Hundreds of thousands of people rent property in Florida. Some rent because they are only here part of the year; others rent because it is a more attractive option than buying. Whatever your reasons may be for renting, you should know your rights as a tenant.
For instance, if you rent, then you likely paid a security deposit. In most cases, renters expect to receive all or part of this deposit back upon the expiration of a lease. However, there are some circumstances under which a landlord may keep the deposit, not all of which are lawful.
A security deposit can be used as advance rent or to secure the performance of your rental agreement. As such, legitimate reasons why a landlord might keep a security deposit include:
- To cover excessive damage to the property
- To replace stolen or missing items
- To hire exterminators due to pest infestation
- To cover unpaid rent
A landlord cannot deduct money from or retain a security deposit for:
- Normal wear-and-tear
- Damage to property stemming from age rather than misuse
- Operational costs or expenses incurred by the landlord
- Utilities and other expenses that were not agreed to in the lease
In accordance with Florida landlord and tenant laws, landlords must return a deposit within 15 days of the termination of a lease. However, if they intend to retain all or part of the deposit, the landlord has 30 days to get a certified letter to the tenant informing them of the reasons for the claim on the deposit.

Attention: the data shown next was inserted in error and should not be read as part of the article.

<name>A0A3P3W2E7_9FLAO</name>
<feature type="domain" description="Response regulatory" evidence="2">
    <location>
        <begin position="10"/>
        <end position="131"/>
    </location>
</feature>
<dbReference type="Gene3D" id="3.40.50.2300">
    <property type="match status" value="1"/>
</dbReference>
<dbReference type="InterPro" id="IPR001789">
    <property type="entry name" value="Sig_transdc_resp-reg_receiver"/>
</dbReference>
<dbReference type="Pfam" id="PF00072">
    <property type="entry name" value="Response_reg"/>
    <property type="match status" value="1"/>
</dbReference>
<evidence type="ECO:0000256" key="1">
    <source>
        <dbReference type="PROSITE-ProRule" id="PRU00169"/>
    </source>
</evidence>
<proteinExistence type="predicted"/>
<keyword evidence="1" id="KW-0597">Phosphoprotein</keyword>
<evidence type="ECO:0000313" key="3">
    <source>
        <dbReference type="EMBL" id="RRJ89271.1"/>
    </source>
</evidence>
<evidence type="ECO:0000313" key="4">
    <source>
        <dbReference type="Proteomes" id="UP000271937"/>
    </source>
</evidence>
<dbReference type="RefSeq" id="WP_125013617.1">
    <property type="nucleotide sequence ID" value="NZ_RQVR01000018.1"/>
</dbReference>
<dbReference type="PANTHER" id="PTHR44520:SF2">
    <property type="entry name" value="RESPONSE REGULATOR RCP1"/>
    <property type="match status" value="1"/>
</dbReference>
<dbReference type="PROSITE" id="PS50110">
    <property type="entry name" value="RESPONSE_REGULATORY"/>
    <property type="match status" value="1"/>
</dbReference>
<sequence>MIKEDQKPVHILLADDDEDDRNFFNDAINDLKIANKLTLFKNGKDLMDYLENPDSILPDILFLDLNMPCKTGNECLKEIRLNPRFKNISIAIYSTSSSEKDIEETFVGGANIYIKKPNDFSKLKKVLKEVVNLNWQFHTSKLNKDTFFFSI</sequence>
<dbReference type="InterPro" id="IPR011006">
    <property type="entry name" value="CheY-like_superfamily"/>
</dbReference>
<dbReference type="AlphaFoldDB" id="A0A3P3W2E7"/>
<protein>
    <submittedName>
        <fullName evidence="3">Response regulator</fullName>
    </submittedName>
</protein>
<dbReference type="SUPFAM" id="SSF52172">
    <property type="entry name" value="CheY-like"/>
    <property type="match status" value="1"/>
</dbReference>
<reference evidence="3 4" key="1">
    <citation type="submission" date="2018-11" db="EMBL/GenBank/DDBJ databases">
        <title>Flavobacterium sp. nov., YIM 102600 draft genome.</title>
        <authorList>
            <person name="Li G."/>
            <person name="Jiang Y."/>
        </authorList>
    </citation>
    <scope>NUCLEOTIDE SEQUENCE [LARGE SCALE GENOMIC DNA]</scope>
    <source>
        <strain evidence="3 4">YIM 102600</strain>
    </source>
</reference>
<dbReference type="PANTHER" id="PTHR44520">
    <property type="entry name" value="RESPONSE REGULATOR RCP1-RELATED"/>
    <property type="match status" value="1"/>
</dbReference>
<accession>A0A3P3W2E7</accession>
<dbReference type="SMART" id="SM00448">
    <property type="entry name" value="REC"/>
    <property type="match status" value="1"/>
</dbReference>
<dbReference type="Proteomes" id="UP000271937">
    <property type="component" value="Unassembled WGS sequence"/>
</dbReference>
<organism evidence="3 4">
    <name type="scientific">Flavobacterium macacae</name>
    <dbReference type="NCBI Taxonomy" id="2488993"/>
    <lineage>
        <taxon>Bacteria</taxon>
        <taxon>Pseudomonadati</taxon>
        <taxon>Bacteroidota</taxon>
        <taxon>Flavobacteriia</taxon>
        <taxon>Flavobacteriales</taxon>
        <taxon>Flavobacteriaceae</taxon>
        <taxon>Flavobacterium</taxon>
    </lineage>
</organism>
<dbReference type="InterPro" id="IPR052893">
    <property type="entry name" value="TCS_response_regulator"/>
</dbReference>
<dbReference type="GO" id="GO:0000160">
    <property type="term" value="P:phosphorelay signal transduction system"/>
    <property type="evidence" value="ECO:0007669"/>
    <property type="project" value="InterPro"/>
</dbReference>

If you object to the claim on a deposit, you have 15 days from the time you receive the letter to submit a written objection.
Understanding the basic elements of renting in Florida can be crucial in resolving any legal dispute that may arise, including wrongful retention of a security deposit. Having said that, you don’t need to be a legal professional to sign a lease.
However, to avoid or resolve complicated legal matters when signing or challenging a lease, you can work with an attorney who has the knowledge and experience in Florida rental laws that you do not.